A while back, I made myself a promise. I resolved that I would no longer refer to myself as “just a volunteer” when people asked me what my role was in Children’s Ministry.
You see, when people ask me what I do, I don’t say “I’m an accountant.” First of all, that sounds really boring. Even as I write this, I struggle to keep my eyes open. Secondly, whenever I do tell people that they ask for help with their taxes. I don’t like taxes. I don’t do taxes. I usually struggle to get my own taxes done on time.
So, when people ask me what I do, I tell them, “I work with children.” If they ask how or what it is I do with children, that opens the door for me to talk to them about my passion for children’s ministry. But, the truth of the matter is, I am a volunteer. I am not a full-time Children’s Pastor or Children’s Ministry Director. That is not what God has called me to do. He has call me to volunteer to work with kids my church’s children’s ministry. I work in ministering to children of divorce, I teach a large group of kids, I lead a small groups, I run games, I work in VBS, and I do whatever else I can to help.
For a long time, this didn’t “seem like enough” to me. When I decided to start blogging, I naturally started writing about the things that I liked to talk about. Those were God, my family and children’s ministry. Then something funny and quite unexpected happened. People started to respond. People started to ask me questions about children’s ministry – can you imagine? I started to have conversations with people about children’s ministry. People started to send me children’s ministry products to review for the blog. I enjoyed, and still enjoy, every moment of it. There was, however, a part of me that felt a little bit like an imposter. Who was I to talk about children’s ministry? My experiences paled in comparison to the people I was talking to, collaborating with, and learning from who oversee what seems like an entire empire of children’s ministries. What could I offer to these people? What could I possibly have to say that would help, inspire or guide those who do so much more than me when in comes to children’s ministry? After all, I was “just a volunteer.”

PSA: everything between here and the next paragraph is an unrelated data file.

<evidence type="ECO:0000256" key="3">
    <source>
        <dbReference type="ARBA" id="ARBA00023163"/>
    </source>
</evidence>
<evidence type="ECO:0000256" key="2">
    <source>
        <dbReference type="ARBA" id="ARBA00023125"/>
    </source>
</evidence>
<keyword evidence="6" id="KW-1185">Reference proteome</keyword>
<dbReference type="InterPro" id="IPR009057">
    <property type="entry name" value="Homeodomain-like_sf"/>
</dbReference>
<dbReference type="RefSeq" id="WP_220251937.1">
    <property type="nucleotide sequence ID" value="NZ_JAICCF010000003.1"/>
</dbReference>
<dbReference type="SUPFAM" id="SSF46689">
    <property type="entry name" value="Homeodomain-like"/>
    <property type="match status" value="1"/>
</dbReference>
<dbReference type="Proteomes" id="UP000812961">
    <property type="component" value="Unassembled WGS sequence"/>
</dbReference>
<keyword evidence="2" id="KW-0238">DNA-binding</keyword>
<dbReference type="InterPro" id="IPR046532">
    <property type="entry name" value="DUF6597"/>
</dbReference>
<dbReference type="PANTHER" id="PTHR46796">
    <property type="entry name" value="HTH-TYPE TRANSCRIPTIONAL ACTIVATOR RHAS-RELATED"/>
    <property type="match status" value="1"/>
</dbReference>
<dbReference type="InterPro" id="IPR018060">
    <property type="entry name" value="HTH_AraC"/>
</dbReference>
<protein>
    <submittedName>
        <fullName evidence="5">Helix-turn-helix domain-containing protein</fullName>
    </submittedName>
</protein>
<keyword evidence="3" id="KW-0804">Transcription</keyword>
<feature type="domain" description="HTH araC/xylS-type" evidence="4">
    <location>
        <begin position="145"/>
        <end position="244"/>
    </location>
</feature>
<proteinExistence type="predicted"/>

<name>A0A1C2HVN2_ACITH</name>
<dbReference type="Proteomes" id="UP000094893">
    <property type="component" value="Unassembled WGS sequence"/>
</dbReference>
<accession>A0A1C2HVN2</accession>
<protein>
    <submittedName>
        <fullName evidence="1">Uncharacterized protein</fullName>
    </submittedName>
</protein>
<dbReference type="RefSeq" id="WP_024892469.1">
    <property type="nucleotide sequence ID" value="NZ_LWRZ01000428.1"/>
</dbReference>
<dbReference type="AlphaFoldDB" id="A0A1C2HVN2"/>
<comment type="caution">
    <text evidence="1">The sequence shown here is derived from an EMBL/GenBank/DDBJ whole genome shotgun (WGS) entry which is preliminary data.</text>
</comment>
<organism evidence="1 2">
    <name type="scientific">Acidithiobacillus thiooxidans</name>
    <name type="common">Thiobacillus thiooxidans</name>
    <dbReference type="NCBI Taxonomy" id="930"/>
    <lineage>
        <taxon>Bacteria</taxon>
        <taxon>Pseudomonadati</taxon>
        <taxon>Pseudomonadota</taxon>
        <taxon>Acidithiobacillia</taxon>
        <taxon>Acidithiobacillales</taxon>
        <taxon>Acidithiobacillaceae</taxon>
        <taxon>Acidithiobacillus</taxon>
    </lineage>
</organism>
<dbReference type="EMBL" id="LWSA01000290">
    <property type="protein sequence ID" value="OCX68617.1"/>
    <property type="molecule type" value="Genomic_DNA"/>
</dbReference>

Then, in a moment of clarity that could only have come from God, I realized/remembered something. The way we are, and what we do, is no mistake. God made us exactly the way he wants us, and he put us exactly where we are supposed to be. When I started writing and blogging, I did not do it to influence other people. I did it to record my thoughts. God prompted me to put myself out there. I didn’t know why at the time, but figured being obedient to God is a good thing and maybe there was an outside chance that out of 7 billion people on this planet that someone might find what I was writing to be useful. My job was to put it out there and let God use it however He sees fit. Whether I am a volunteer or a guru does not matter to God.
So, I am a volunteer, but I am not JUST a volunteer. God has graced me with a love for his children and a passion to share his love with them. He has blessed me with an all consuming desire to see kids enter into his kingdom and accept Jesus as their Lord and Savior. He has tasked me with the responsibility and joy of helping kids to develop a biblical worldview. That is nothing to feel inadequate about. It is an awesome opportunity and responsibility to be a part of God’s plan, and I am where God has put me. I am working for my Heavenly Father who gives me every good thing. I am a servant of God, and that makes me a whole lot more than “just a volunteer.”
UPDATE: This post was originally written in November of 2013. Over the last eight years, God has led me on a journey that has taken me out of day-to-day children’s ministry and into ministering to hurting kids who have faced all sorts of difficulties in their lives. While the volunteer work I am doing looks different these days, the principle remains the same. So, no matter what you are doing for God’s kids, remember that is you are following God’s lead in your life, you will never be “just a volunteer.”